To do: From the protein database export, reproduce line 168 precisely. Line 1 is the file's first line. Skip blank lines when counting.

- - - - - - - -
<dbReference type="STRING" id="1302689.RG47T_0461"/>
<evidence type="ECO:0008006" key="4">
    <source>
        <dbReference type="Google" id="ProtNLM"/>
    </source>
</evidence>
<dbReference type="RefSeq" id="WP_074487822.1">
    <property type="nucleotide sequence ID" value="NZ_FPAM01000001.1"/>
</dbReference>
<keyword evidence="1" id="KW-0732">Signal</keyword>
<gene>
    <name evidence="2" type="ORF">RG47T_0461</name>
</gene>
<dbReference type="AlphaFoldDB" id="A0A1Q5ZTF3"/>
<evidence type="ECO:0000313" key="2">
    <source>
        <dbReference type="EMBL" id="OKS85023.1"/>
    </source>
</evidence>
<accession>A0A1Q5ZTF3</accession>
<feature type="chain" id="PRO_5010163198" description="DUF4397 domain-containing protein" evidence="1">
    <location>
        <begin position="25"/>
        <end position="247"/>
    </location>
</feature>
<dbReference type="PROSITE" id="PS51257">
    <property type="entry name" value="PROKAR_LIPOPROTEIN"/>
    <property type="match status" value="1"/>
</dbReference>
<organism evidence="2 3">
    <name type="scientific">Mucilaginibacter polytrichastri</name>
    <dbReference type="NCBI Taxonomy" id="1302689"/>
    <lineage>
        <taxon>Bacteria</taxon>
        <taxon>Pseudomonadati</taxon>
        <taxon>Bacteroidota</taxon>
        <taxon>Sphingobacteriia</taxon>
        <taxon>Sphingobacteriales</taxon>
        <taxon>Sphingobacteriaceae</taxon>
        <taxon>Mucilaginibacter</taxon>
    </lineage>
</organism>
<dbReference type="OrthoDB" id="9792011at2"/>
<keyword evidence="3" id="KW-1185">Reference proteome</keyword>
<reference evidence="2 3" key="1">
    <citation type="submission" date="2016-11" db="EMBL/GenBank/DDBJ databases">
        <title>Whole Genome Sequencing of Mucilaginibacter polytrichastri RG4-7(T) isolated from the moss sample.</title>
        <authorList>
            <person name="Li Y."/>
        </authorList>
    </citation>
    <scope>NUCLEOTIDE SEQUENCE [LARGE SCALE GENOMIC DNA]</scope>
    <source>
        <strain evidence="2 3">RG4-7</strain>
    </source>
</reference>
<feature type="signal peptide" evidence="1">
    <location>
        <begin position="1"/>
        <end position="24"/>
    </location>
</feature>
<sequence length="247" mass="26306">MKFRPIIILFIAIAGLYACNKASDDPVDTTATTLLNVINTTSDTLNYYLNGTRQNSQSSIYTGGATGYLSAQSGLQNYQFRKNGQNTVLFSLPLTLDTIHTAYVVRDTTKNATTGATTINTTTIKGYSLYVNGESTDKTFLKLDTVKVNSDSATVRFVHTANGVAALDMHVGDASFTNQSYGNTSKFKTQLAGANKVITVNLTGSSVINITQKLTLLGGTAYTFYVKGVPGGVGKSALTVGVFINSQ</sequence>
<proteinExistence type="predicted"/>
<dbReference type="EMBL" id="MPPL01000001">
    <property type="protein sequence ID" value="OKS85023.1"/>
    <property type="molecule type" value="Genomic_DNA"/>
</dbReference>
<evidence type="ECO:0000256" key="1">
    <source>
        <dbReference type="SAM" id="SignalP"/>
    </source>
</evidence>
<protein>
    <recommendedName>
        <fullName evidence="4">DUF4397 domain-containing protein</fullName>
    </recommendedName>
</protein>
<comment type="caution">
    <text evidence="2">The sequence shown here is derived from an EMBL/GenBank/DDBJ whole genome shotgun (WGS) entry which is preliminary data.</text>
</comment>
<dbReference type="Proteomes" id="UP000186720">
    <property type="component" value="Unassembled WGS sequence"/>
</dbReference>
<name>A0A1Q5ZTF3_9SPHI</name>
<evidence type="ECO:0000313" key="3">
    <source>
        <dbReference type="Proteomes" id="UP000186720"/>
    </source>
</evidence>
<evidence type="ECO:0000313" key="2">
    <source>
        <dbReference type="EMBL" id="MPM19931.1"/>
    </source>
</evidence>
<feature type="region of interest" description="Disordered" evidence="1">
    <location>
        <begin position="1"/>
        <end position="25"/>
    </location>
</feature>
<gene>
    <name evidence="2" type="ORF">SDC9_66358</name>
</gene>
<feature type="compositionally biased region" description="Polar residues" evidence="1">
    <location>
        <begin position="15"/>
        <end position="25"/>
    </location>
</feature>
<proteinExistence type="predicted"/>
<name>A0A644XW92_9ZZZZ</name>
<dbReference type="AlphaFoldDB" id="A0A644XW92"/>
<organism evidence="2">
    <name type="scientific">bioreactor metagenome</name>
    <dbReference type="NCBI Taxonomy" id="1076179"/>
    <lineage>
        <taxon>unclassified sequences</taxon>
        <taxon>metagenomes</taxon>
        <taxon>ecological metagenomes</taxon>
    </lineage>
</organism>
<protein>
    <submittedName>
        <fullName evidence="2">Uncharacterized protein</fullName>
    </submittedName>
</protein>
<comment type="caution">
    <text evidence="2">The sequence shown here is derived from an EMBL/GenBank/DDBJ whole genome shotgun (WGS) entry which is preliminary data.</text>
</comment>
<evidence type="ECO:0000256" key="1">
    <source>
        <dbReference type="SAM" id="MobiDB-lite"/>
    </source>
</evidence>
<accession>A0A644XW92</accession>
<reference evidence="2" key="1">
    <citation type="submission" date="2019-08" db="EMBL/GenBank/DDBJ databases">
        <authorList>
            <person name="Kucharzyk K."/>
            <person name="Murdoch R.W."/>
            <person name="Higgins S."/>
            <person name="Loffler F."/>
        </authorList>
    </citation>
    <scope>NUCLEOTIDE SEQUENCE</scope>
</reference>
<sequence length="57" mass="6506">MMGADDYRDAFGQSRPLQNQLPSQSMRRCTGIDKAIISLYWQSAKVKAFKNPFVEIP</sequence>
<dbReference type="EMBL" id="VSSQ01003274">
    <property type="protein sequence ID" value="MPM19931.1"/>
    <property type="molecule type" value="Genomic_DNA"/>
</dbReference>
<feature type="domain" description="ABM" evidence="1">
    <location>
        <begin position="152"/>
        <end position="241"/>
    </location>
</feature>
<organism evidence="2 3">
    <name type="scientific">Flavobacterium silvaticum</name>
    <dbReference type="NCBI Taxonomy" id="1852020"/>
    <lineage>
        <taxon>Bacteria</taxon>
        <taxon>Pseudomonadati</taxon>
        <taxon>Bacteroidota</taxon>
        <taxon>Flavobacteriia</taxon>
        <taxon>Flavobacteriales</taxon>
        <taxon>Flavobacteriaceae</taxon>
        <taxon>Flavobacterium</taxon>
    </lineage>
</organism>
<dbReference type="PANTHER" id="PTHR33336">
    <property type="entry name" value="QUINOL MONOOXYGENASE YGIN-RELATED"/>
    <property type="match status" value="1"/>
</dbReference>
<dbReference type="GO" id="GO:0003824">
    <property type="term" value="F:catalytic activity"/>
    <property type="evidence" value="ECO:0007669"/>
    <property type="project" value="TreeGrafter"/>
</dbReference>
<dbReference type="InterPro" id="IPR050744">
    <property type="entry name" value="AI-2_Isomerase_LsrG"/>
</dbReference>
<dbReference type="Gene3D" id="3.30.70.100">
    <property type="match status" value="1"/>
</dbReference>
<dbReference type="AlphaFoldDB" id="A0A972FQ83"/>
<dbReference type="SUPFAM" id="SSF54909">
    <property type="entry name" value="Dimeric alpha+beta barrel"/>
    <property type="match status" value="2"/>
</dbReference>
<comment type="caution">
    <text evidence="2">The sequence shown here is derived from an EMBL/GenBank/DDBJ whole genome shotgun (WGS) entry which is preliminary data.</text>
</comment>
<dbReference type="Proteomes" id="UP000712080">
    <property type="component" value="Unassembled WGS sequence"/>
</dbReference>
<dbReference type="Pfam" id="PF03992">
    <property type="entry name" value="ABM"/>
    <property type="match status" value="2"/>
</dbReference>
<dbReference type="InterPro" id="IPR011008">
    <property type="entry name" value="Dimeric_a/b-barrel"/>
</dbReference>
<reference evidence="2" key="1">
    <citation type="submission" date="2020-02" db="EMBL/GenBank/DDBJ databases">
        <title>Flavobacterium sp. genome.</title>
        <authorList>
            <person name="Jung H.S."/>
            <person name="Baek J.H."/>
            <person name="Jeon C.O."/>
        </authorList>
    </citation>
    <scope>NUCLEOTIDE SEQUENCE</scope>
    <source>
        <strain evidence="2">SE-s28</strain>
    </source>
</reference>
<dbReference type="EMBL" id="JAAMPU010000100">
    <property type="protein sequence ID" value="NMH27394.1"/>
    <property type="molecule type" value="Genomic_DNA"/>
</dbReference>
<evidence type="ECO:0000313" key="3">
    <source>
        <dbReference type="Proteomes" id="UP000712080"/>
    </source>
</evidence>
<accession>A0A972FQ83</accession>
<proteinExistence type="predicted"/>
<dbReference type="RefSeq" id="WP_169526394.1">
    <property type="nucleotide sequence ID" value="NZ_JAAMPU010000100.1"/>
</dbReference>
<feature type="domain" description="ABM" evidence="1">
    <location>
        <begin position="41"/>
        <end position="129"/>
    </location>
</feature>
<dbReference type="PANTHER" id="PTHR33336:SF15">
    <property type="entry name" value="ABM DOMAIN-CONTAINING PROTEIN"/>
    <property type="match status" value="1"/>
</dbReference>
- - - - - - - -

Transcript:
        <taxon>Flavobacteriales</taxon>